You’ve heard of the Peruvian superfoods camu camu, maca, sacha inchi, and kiwicha. But, with its impressive biodiversity that includes the tall Andres Mountains and Amazon rainforest, Peru has numerous other superfoods – including these which you may have never heard of.
Achiote is the seeds of the Bixa orellana shrub. Because it has a bright red color, it is often used as a food dye. In its unprocessed form, achiote has numerous health benefits- particularly as a strong antioxidant and anti-inflammatory. It also may help treat indigestion, diabetes, diarrhea, and fever.
This orange fruit is covered in reddish brown scales. When aguaje is in season, you can find locals selling its juice on street corners. Aside from tasting good, aguaje is famous for helping regulate hormones – purportedly increasing butt size too! Read more about aguaje here.
Algarrobo (Prosopis Pallida)
Algarrobo (also called kiawe, bayahonda and huarango) is a legume similar to carob. It has been used for centuries medicinally. Today we know that algarrobo fruit has anti-inflammatory and antimicrobial properties. It may even help treat Alzheimer disease.
Caigua (Cyclanthera Pedeta)
The fruit caigua is particularly good for heart health. It helps lower cholesterol and fights inflammation. It also helps lower blood sugar. Many people eat the fruit for weight loss because it purportedly absorbs fat. The fruit, leaves and young shoots can be eaten raw or cooked.
A relative of cacao, you’ll find cupuacu in many drinks and desserts in Peru. The large brown fruits contain a yellowish creamy pulp that has a sour, tangy taste. The seeds are also edible and are fermented and dried to make cupulate, which is like a tangy version of chocolate. The seeds are also prized for their oil which is great for skin and hair. Read more about cupuacu here.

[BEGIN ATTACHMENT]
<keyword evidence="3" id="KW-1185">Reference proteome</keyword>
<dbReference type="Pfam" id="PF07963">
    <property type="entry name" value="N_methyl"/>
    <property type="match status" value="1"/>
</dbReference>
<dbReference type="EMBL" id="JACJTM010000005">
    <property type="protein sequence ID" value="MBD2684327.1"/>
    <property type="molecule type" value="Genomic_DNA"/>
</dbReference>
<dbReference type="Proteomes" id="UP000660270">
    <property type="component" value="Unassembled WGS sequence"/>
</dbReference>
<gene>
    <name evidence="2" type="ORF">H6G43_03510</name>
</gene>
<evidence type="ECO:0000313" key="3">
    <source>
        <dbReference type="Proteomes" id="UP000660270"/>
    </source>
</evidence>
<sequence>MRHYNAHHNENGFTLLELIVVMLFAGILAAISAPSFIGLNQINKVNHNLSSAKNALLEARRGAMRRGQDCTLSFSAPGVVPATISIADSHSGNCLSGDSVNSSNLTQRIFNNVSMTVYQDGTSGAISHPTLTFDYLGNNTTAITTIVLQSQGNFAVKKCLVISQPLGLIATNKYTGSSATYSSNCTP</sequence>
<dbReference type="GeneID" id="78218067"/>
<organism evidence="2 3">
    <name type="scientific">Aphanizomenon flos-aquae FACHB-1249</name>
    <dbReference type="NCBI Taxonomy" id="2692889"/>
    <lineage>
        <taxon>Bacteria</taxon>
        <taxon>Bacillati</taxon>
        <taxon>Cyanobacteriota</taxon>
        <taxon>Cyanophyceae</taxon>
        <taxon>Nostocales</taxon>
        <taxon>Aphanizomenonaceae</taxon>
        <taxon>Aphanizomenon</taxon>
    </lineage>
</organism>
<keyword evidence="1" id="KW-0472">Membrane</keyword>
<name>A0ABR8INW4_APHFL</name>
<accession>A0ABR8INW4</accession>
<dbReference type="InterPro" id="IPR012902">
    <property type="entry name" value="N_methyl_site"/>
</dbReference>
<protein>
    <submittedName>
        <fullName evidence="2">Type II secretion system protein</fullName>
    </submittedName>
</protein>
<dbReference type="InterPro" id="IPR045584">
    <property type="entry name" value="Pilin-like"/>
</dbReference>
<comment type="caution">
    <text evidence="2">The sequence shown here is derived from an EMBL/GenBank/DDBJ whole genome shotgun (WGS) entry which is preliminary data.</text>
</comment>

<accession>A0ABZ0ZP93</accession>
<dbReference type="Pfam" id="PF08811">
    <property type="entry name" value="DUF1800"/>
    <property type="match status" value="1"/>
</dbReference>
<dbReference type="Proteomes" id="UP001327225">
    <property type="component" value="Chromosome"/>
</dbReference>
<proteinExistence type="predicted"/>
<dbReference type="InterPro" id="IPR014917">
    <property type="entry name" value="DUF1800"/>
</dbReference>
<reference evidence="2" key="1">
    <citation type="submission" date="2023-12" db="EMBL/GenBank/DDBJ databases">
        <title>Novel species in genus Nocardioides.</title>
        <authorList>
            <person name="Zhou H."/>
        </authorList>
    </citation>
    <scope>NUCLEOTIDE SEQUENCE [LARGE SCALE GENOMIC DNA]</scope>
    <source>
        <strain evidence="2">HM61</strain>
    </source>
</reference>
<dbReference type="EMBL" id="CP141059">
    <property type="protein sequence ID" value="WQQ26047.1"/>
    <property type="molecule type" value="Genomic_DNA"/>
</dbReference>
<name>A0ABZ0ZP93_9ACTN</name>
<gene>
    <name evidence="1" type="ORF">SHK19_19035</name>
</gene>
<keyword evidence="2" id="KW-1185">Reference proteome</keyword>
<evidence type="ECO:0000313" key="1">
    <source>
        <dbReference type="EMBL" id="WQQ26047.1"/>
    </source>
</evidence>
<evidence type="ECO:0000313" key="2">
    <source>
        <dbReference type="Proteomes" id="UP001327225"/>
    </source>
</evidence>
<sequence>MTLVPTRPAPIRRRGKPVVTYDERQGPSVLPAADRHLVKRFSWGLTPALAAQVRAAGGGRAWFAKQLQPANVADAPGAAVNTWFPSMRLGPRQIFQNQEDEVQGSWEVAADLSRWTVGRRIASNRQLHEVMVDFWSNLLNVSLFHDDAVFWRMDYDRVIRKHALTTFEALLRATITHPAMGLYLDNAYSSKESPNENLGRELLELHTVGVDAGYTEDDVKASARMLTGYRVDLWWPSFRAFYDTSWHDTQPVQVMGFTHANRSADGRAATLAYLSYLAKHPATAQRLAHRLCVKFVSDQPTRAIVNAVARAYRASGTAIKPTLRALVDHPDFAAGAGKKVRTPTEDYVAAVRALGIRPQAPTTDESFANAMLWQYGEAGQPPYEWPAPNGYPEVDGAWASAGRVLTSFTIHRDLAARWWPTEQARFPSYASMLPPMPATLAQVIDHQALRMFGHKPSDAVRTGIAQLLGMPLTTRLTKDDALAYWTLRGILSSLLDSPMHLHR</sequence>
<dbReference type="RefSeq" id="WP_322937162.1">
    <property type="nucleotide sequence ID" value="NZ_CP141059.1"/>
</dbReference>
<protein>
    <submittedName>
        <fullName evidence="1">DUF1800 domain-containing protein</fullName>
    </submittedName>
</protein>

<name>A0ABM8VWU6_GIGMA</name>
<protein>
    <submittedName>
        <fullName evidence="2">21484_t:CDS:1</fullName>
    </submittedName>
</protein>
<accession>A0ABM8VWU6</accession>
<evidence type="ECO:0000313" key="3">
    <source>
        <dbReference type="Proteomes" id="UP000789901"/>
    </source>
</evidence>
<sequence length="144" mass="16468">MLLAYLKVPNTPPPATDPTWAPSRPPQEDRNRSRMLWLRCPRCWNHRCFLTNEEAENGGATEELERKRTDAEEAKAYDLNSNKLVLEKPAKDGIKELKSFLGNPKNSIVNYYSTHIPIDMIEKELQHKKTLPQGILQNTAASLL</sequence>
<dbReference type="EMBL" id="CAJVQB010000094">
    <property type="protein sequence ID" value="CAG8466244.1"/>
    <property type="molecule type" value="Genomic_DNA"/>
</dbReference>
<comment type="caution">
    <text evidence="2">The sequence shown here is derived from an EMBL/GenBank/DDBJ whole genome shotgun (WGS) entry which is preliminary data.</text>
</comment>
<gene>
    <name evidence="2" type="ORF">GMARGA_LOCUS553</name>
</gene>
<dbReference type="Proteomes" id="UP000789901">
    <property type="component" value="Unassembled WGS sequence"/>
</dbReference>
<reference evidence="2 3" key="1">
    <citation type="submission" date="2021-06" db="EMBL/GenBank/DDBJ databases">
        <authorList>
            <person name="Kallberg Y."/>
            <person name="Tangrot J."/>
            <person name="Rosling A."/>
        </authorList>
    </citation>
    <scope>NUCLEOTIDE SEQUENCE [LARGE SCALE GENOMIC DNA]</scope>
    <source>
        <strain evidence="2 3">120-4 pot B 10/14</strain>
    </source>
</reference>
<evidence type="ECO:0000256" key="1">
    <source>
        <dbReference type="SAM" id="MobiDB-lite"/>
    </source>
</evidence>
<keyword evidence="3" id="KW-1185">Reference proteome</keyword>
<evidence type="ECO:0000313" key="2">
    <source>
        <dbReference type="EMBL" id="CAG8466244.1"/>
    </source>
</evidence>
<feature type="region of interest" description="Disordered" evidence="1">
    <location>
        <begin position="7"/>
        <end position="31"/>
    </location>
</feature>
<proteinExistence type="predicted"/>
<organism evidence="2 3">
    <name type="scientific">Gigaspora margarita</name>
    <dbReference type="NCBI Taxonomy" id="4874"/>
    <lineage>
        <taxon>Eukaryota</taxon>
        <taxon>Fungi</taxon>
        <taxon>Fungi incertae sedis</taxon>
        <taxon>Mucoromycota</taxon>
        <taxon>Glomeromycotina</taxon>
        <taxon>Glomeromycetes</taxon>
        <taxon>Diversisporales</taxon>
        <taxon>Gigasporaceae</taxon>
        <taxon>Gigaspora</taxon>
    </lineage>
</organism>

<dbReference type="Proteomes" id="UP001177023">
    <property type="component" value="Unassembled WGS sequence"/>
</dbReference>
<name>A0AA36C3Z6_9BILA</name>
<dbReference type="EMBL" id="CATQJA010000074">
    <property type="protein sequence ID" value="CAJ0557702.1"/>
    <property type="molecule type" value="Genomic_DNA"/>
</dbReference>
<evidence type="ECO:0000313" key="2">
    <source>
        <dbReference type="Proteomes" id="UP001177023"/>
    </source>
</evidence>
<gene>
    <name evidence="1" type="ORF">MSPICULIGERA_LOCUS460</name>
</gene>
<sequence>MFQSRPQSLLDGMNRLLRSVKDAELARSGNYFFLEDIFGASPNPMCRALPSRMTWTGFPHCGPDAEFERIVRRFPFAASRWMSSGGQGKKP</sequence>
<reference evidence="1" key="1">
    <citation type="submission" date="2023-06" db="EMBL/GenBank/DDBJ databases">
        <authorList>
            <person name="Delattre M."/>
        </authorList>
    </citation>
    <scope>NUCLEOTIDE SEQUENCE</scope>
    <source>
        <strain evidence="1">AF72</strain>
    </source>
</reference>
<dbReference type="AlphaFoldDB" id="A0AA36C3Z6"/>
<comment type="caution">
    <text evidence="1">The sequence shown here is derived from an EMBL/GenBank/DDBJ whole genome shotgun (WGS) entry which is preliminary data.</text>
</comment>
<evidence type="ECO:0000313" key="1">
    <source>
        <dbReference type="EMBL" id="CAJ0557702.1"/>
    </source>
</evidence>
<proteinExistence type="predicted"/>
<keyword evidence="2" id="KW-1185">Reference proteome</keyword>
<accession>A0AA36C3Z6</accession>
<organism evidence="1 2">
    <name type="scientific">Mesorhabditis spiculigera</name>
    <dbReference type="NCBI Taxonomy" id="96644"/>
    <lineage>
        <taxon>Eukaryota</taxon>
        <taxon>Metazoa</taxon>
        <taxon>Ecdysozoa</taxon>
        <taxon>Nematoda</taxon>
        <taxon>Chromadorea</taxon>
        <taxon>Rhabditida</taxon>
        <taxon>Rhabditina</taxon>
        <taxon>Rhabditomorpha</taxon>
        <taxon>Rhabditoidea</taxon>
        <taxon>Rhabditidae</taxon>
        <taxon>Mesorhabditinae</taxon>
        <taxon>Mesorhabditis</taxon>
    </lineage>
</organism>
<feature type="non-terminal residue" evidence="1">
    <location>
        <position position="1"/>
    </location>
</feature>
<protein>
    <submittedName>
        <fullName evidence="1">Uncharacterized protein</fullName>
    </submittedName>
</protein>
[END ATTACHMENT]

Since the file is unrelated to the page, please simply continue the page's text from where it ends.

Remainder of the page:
Also known as Peruvian black mint, this plant is often ground into a paste and used to flavor stews and sauces. It has numerous health benefits including fighting inflammation, treating intestinal parasites, and boosting immunity. It is similar to the herb chincho, which also has many health benefits.
Llanten is the Peruvian name for broadleaf plantain. It is a very common weed with numerous health benefits, especially for treating cough. In Peru, it is made into a delicious drink called emoliente which also includes many other medicinal plants.
Scientifically known as Minthostachys mollis, muña belongs to the same family as mint, oregano and rosemary. Muña leaves are made into a tea. It is rich in antioxidants and health benefits include helping digestion and stomach ailments and improving bone strength.
Also known as epazote or Dysphania ambrosioides (Latin), Paico is a leafy green plant. The pungent leaves are edible and used in some Peruvian recipes. Its medicinal benefits include treating intestinal parasites, helping digestion, and reducing gas.
Tarwi (Latin name Lupinus mutabilis) is a blue flower which produces large seeds that are used like a bean. It grows at high elevations and has long been staple food in the Andres. Recently, tarwi started to get attention abroad because it is so powerful. The superfood bean is loaded with proteins and fiber (more than soybean) as well as essential oils, antioxidants, and important amino acids. Unlike most other beans, tarwi has almost no carbohydrates, so it is great for low-carb diets.
Yacon (Smallanthus sonchifolius)
Yacon may look like a sweet potato but it has a completely different taste, texture and nutrient profile. The slightly-sweet tasting root is usually eaten raw and is crunchy like an apple. The majority of yacon is made up of a type of carbohydrate called fructooligosaccharides. These are considered to be healthy prebiotics. Studies show that they help increase levels of healthy bacteria in the gut. Once the fructooligosaccharides are fermented in the gut, they turn into short chain faty acids which help regulate immunity, glucose levels, and fat metabolism. Thus, yacon is considered a good supplement for weight loss, reducing cancer risk and maintaining healthy blood sugar levels.
What other little-known Peruvian superfoods would you add to the list? Let us know in the comments below.